As I write, I’m realizing that I’m actually wishing for a lot more than just a task tracking system. I’m really looking for something to provide some semblance of meaning outside of myself. I think such a system would be the keeper of my goals and projects. Additionally, the system would “know where I am” in terms of goals and projects at all times, maintaining a sense of continuity for me when my attention is elsewhere. The two tangible deliveries of the system would be (1) a “map” with a big arrow that says YOU ARE HERE, and (2) the set of tasks that I know will make that arrow move a certain distance. You can see my video game design background peeking through there. I don’t really want to relax. I want to know what I’ll be doing next to move my piece in a direction I like, and I want to have some choice in the matter without having to process everything all the time. The trick is to provide the RIGHT choices along with ACCURATE INFORMATION about where one happens to be in life.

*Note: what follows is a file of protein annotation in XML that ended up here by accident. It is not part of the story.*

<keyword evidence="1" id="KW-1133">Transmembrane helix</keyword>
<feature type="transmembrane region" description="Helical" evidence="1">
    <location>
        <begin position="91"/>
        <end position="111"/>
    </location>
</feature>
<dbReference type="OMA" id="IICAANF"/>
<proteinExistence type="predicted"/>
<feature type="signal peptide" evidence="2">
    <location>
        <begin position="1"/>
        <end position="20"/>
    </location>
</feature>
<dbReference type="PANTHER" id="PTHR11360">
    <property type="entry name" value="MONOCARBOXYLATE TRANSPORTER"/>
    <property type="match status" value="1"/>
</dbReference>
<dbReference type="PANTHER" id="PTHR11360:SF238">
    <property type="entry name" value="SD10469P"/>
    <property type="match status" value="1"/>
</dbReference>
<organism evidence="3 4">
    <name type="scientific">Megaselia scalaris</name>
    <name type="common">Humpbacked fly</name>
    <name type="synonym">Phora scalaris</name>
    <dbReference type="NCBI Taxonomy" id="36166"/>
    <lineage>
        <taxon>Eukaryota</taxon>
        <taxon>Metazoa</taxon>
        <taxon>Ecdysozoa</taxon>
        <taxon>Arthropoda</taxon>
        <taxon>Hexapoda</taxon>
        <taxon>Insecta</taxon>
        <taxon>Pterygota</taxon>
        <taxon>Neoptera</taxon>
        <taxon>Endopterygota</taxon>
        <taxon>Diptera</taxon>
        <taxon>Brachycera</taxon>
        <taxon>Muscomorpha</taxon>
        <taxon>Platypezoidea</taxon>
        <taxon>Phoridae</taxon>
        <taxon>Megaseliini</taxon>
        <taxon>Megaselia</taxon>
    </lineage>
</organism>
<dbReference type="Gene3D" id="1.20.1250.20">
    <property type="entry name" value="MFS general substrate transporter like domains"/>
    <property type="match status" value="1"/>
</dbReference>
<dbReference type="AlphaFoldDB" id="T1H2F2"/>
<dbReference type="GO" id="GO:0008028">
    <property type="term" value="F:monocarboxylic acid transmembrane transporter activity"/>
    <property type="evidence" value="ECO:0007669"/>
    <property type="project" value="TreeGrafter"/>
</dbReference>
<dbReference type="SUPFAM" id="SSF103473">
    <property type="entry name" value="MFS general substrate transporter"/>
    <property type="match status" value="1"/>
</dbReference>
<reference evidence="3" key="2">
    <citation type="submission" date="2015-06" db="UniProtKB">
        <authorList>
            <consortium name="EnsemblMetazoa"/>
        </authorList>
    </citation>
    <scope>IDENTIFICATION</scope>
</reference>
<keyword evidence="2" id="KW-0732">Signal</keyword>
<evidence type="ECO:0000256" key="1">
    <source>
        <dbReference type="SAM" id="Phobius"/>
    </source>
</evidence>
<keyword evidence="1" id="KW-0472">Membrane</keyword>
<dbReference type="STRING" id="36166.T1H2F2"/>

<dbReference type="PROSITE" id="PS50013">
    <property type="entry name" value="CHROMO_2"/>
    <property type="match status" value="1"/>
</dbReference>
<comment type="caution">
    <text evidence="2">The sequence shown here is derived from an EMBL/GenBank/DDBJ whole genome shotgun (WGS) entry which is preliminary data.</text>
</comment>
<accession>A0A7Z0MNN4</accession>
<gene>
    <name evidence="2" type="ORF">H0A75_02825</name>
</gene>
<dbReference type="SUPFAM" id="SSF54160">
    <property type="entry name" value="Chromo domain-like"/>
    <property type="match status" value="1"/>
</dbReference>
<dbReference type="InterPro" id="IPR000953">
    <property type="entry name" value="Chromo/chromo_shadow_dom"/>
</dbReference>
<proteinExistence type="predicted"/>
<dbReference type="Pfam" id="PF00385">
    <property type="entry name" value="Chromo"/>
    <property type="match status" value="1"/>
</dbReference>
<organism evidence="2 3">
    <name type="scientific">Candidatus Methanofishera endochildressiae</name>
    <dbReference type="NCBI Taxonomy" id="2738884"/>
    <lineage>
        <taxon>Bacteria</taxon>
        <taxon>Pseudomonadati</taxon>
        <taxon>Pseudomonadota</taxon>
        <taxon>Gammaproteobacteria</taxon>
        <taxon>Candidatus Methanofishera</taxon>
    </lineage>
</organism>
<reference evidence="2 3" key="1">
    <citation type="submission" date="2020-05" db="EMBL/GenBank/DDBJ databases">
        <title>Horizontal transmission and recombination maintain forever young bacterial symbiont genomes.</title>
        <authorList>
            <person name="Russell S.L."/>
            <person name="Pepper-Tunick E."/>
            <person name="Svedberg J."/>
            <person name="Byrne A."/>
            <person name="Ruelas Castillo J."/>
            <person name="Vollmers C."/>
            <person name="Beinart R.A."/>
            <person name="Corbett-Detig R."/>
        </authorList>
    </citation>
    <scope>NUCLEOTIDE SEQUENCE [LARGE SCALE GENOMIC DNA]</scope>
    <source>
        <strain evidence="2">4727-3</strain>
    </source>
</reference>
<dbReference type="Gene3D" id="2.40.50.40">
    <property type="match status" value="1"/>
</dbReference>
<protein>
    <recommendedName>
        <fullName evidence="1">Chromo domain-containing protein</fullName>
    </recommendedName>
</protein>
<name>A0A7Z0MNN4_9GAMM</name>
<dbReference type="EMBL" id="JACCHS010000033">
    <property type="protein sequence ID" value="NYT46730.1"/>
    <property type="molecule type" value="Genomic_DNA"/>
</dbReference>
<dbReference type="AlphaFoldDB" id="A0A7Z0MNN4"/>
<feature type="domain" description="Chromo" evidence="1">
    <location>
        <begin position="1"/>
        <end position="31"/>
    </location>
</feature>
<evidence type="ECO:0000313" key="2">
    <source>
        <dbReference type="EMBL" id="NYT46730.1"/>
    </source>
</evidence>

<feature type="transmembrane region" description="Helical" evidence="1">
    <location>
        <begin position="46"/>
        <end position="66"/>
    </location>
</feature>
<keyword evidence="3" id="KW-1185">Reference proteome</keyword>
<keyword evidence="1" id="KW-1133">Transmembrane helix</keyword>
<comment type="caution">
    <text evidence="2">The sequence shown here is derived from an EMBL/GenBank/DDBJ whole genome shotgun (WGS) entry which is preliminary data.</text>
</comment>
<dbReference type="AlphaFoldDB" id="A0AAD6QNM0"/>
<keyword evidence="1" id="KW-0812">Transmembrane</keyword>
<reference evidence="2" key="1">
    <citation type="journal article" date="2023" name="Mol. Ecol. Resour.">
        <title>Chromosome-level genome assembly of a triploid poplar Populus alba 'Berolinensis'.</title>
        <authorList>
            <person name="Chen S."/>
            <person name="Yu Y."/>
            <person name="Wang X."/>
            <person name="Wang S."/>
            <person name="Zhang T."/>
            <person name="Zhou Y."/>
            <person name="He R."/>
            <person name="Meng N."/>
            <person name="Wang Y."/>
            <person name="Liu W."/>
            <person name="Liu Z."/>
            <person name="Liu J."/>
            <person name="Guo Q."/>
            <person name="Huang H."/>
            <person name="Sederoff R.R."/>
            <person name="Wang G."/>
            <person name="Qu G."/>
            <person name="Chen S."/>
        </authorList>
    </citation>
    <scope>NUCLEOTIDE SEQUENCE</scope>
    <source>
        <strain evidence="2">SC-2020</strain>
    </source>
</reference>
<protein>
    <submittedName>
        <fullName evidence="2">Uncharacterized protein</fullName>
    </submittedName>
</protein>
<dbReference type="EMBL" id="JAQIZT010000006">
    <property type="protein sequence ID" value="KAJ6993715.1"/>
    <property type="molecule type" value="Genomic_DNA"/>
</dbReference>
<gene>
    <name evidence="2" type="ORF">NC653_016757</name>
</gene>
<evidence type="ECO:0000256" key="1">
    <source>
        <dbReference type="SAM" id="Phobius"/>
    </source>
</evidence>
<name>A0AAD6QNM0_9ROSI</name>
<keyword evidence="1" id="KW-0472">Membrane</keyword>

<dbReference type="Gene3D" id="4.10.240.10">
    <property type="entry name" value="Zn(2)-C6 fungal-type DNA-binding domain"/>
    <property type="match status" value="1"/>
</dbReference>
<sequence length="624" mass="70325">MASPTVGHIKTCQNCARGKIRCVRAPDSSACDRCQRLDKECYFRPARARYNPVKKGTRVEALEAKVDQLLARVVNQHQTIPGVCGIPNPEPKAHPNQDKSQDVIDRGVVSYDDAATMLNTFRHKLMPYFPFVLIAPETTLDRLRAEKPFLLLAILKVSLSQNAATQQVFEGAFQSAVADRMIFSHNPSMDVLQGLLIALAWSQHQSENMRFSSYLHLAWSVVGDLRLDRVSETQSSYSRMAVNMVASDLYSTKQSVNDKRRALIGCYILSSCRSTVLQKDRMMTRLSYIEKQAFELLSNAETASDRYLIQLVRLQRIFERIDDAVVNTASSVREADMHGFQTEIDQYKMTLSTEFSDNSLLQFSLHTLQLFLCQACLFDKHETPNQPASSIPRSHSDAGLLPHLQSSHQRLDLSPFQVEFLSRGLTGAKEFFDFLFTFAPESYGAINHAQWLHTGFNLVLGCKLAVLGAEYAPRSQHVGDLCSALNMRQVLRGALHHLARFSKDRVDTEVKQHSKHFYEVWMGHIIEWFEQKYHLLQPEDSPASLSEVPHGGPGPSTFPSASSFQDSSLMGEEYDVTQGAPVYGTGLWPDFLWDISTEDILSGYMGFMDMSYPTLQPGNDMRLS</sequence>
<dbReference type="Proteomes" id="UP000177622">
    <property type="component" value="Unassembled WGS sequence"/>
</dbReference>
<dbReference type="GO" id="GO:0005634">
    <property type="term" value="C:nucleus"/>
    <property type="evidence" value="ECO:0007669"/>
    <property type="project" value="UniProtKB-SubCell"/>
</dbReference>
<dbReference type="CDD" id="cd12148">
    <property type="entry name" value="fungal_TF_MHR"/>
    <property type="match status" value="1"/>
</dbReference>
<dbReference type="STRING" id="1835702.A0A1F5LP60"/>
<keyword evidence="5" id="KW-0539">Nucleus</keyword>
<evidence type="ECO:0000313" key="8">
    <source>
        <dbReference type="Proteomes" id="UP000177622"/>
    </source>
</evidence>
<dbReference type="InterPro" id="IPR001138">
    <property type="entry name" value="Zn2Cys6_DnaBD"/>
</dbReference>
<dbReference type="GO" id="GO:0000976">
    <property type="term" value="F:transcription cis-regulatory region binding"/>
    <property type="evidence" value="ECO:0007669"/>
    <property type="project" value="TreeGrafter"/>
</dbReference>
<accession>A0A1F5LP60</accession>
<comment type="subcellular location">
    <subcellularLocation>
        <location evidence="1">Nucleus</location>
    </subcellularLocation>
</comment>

I don’t have any immediate solutions to this, but I’m writing it down anyway so I don’t lose the thought. My first inclination is to revisit the Concrete Goals Tracker and ponder the Task List Creation (you know, the weighed points) process itself.


  1. Mark 16 years ago


    When I hit the point where you said “a map,” that’s actually what occurred to me: That you draw up something like you’d find inside the cover of The Hobbit, with places you’ve been, where you’re at, scary places you’d like to avoid (though you might get detoured through some), and the final destination: the gold.

    The thing is, you’re not seeking a final destination. That’s unattainable. Let’s say you spend the next 1 year on this quest to reach productivity/goals nirvana. Then what? The project that fits so seamlessly into every aspect of your life that there’s no challenge? Do you hit that point and coast the rest of the way into retirement?